As hands-on and complex as Chantry’s approach to manufacturing his design is, his process for developing ideas for a design could not be any more different. Surprisingly, the majority of his ideation process takes place in his head, taking an estimated thirty-minutes for physically executing the final design, which he credits this ability to his experience in design for fifty-years. While Art usually formulates exactly what he wants to design before sitting down to do it, he does this mental thinking over the time span of a month before crafting the design which aids in his quick turnaround. Chanry found that most of the time he spent trying to figure out how to present and explain his design to a client, which led him to adjust his process to require more collaboration with the client thus allowing for smoother articulation. In relation to the potential drawbacks of working with clients such as articulation, Art is selective about the clients he takes on projects for in response to this.

When approaching a design, Chantry is sure to place emphasis on the personality that is reflected in the project. The decisions that Chantry makes to showcase this personality are based on the personality, thinking, and needs of the client. He focuses on this aspect of design in order to successfully communicate the client’s message to the audience, and to present this information in a way that the viewer has or keeps an open mind about the call to action. With the power of skilled design, he states that it’s his job to “use the language of graphic design to talk that viewer into buying this product, attending this event, or voting for this candidate” (TypeTalk: The Work of Art Chantry).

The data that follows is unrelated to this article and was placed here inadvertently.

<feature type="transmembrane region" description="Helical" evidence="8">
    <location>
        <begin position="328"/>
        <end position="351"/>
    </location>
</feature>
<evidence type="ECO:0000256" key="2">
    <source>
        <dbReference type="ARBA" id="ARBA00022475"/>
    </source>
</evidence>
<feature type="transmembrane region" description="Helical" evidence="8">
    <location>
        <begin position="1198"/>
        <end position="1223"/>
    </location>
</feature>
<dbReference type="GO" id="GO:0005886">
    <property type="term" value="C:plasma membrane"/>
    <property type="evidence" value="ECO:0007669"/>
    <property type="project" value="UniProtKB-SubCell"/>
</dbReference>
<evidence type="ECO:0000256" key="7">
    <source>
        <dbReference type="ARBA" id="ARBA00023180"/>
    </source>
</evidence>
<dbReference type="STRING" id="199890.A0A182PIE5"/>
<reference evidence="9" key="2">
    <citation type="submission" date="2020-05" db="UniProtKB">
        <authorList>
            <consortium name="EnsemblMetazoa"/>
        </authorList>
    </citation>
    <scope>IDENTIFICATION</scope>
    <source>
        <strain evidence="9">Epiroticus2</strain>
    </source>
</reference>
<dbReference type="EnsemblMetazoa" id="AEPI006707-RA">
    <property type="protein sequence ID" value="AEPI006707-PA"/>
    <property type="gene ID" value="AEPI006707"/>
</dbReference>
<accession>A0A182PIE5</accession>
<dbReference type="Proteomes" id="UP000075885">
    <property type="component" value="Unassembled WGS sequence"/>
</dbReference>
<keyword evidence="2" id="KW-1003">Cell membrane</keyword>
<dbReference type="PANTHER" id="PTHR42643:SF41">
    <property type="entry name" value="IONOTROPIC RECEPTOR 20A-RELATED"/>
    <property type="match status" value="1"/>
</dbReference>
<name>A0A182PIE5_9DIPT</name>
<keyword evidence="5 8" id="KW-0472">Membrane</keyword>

Art’s typographic and visual design choices that influenced the personality that he portrays in his work came about by his great interest in comic books, as well as the strong influence of television and pop culture. In an interview with Ilene Strizver, he discloses that it was through the exposure to Famous Monsters of Filmland by Harry Chester and his use of monster type, as well as learning through the work of William Golden, Lou Dorfsman and Herb Lubalin on the CBS evening news how make important announcements typographically (TypeTalk: The Work of Art Chantry) that aided in his approach to design.

Much like his process and methodology, Art’s design style is non-conforming and rebellious. In another piece on Art by Cooper Hewitt, they further describe his design style as incorporating “juxtaposing large type, with eye-catching imagery often appropriated from clip art, exploitation magazines, and hot-rod culture”(Art Chantry). Chantry values the vernacular that is depicted through design, and even himself served a huge role in using high and low culture design to “close the gap between the energetic designs of untrained artists and the smooth expressions of professional communicators” (2017 AIGA Medalist Art Chantry). His aim with his designs was to bring the sound of punk into a visual form including characteristics such as layered, textured graphics (often nostalgic references) and incorporates the jagged-hand lettering of science-fiction paperback novels. It was through design choices such as these that Art sought to make designs that grabbed the attention of every viewer serving as an ocular bull’s eye and defining his mark on design and society today.



“Art Chantry.” Art Chantry | Biography | People | Collection of Cooper Hewitt, Smithsonian Design Museum,

Augustin, et al. “Art Chantry.” Index Grafik, 25 Oct. 2015,

Biography by Julie Lasky. “2017 AIGA Medalist Art Chantry.” AIGA,

“TypeTalk: The Work of Art Chantry.”, 27 Oct. 2015,